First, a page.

My Body, A Vehicle

For it is good to be children sometimes, and never better than at Christmas, when its mighty Founder was a child Himself.
— Charles Dickens, A Christmas Carol
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I am often asked “What tool or belief has helped you the most? How do you keep on holding on to your recovery when life gets hard?” While there have been many profound revelations from a wide variety of people and programs, I always have this answer at the ready: “My body is a vehicle, made in the image of God, bought with a great price. My physical body is not meaningless. But it is temporary.”

I wrote about this idea a great deal in Overthrow, expanding on the notion that the day is coming when death will be swallowed up in victory and we shall be changed; how the promise of this coming dawn changes everything about what we see and experience in the here and now. Because the glory of the what-is-to-come hovers over us, always. It hovered over the face of the waters, in the beginning. It spread its quiet wings over a manger in Bethlehem. The earth rejoiced at the whisper of its insistent, triumphant radiance on Resurrection morning. It beckons to us, today. This coming glory invites us to taste and see; to dare to believe that change is possible because life has forever been remade and given meaning by the Cross; to understand that although the darkness tries its best to overcome the light, as its gloom attempts to settle into the dusty corners of the borrowed tombs of our physical bodies, we can take heart—Resurrection is on its way once again.



The following is a brief excerpt from Overthrow.




At the time I am writing this, it is two weeks before Christmas. The tree is up and decorated, the halls have been decked, and the season of wonder is in full swing. I have the great privilege of being able to watch my children experience the thrilling anticipation of the coming holiday. There truly is nothing as magical as experiencing Christmas Day through the eyes of a little child. And Christmas Day is a wonderful day, indeed.  But as I look back in time through the lens of my memory, I would have to confess that to me, even though Christmas Day was wonderful, Christmas Eve was the most wondrous day of all.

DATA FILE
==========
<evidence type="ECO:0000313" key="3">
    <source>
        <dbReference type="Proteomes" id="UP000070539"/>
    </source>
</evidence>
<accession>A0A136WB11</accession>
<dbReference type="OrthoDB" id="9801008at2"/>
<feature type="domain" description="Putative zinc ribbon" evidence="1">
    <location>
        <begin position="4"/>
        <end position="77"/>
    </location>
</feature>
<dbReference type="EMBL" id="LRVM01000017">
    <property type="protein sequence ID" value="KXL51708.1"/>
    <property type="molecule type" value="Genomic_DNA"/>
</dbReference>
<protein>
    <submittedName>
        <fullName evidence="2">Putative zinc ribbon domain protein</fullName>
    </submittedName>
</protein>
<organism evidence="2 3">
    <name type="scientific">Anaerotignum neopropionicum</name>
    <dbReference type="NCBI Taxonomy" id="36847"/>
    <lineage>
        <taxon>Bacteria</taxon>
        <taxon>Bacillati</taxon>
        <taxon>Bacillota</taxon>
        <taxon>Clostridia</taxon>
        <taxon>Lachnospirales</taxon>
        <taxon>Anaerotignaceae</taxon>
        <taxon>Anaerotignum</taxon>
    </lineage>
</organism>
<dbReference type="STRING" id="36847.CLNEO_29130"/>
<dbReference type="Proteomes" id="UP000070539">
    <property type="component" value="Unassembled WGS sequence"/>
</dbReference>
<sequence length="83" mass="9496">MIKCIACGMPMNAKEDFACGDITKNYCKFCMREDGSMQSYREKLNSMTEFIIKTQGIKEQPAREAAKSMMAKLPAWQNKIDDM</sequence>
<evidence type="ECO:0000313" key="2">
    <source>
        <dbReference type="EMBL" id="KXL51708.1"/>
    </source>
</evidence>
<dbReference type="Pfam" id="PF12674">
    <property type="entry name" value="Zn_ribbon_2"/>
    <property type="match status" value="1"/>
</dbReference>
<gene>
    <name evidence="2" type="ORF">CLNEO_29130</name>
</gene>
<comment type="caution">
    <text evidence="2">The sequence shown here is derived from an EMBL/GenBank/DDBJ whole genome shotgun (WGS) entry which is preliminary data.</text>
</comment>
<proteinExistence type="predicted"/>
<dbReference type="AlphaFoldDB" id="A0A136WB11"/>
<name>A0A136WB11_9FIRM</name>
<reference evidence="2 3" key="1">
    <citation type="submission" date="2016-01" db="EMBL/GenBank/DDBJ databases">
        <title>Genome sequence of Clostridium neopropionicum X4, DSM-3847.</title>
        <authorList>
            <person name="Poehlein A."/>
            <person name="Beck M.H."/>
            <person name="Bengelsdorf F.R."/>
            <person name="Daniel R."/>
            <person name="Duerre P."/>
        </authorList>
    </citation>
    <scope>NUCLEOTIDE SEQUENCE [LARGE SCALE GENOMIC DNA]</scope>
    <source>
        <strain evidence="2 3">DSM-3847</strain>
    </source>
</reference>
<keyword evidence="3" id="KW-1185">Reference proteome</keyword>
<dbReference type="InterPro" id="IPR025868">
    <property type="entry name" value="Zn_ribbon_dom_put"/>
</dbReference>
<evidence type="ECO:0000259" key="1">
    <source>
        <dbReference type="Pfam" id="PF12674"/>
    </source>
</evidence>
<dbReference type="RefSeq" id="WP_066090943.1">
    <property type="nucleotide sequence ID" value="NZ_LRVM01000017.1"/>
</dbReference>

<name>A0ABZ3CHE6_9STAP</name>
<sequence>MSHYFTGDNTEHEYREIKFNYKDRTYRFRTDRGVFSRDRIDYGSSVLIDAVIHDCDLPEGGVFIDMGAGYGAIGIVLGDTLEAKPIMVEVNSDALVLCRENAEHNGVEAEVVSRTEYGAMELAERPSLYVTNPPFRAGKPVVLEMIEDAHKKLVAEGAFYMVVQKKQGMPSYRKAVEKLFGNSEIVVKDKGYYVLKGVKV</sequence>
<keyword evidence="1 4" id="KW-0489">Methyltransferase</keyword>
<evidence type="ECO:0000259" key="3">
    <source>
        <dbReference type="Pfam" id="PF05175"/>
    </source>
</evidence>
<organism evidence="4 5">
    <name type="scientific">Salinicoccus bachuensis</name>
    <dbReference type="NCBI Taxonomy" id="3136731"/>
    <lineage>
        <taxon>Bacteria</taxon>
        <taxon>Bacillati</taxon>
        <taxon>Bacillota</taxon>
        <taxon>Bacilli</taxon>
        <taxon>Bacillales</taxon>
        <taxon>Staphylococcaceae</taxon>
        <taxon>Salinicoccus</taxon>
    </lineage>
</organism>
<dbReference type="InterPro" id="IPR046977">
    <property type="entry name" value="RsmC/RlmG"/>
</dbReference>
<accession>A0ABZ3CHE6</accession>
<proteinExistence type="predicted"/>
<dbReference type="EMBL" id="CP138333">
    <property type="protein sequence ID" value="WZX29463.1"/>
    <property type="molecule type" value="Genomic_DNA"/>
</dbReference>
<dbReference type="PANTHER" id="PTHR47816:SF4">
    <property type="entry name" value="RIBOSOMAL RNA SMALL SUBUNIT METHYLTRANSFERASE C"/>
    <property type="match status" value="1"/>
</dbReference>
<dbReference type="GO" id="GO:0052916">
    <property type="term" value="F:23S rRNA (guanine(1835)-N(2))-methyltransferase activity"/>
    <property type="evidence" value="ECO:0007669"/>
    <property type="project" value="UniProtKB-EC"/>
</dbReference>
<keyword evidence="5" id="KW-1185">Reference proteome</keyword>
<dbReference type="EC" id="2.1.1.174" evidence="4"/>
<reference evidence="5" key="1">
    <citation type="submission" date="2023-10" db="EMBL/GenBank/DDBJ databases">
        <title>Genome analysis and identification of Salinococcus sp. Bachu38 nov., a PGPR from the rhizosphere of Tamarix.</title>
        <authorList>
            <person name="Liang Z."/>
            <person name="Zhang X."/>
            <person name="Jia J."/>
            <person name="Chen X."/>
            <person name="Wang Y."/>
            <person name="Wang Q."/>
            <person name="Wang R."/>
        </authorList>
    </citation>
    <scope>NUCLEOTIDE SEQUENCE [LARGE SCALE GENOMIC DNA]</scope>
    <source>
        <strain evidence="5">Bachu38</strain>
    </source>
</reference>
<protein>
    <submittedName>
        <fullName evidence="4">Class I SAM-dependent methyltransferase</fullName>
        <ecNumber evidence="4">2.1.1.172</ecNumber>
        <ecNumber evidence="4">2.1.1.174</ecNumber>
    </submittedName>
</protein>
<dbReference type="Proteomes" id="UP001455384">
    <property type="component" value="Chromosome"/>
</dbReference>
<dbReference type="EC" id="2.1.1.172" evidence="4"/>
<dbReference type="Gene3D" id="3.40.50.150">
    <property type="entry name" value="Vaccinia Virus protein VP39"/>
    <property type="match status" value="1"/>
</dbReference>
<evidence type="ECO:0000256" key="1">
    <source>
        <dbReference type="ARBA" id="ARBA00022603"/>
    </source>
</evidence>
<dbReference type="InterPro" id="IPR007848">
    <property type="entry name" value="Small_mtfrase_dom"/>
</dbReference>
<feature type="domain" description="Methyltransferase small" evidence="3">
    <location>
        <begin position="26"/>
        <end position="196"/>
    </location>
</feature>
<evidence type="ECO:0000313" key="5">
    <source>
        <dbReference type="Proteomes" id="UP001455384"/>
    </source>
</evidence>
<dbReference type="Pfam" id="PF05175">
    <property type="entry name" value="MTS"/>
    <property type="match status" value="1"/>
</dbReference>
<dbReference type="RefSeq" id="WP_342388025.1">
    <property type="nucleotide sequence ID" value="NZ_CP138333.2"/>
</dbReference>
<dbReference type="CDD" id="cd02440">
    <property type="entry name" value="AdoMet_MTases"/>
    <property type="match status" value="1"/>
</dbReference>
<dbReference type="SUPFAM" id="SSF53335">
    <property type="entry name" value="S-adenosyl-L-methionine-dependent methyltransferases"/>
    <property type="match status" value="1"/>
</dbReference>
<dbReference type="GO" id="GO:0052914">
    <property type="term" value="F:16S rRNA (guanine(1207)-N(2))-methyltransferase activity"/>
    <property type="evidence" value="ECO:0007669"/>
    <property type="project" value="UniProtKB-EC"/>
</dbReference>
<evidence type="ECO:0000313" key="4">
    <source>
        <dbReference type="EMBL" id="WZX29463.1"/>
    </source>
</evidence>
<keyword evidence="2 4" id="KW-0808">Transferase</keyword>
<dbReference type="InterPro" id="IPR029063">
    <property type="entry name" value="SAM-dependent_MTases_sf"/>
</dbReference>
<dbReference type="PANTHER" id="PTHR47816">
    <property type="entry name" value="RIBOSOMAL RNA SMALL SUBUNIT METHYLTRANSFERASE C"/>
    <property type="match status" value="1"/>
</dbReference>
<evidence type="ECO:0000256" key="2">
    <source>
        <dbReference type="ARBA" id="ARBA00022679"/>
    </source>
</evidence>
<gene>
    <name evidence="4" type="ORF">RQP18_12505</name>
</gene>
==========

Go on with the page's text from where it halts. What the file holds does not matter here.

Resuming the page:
How well I remember (can you remember, too?) the night before Christmas. Stockings hung by the chimney with care, the cheerful fire in the fireplace slowly dying. It needed to be dark outside for Santa to come. He came under stealth and that required the dark, quiet hours of the night. Finally, the moment came to go to bed. But who could ever sleep on a night such as this? The air was electric with expectation. I lay in bed, straining to hear the sound of sleigh bells, the soft patter of reindeer hooves, my heart racing with excitement. Visions danced in my head—what would the tree look like tomorrow morning, alight and glowing, surrounded by a blanket of beautifully wrapped presents? The presents! What a thrilling thought! All of the waiting, hoping, and good behavior, the mysterious winks and nods, would be brought to light and explained. The longing and wonder would culminate in a moment of glorious discovery.  

Eventually, the sleepless hours of the long night ended and Christmas morning came.. The presents were opened—I finally knew what those merry packages contained! And so the day passed. It was full of love and family and fun…but Christmas Day couldn’t last forever. As the sun began to settle down in the west, the shadows grew longer and deeper, and I knew that wonderful day was drawing to a close. It was a thankful feeling, but it was also a sinking feeling, as the magic and the sparkle began to fade with the realization that Christmas was almost over. It was about to go away for a whole long 365 days.  

I suppose that is why I preferred Christmas Eve. It contained all of the wonder of Christmas, but with endless magic, dreaming, and possibility. It was the night before the day that anything could happen. Christmas Day was wonderful—don’t get me wrong—but it was over so quickly. It was so finite. Christmas Eve felt infinite.  

Now we, the people with bodies made from the dust of the earth, who have put our faith in Jesus Christ, are but little children, dearly loved, barely able to sleep a wink in anticipation of the morning to come. What will it be like when we see Him face-to-face? What will it feel like, that first moment of breathless beholding, when the long, sleepless night is finally over? Darkness is rolled back and death is swallowed up in victory…Christmas Eve is over and Christmas Day dawns clear and bright. It is the real and living Christmas. Its joy will never end. And my body will have been the vehicle that got me there, to that real and living Christmas Day. My body is the vehicle by which I came to find God and know Him in this world, experiencing the happiness and the sorrow and the heartache and the fight that is this life. This life, this Christmas Eve for the soul that puts its hope in Emmanuel Himself.  

A perfected body is worth fighting for because Christmas Day is coming.

pp. 194-196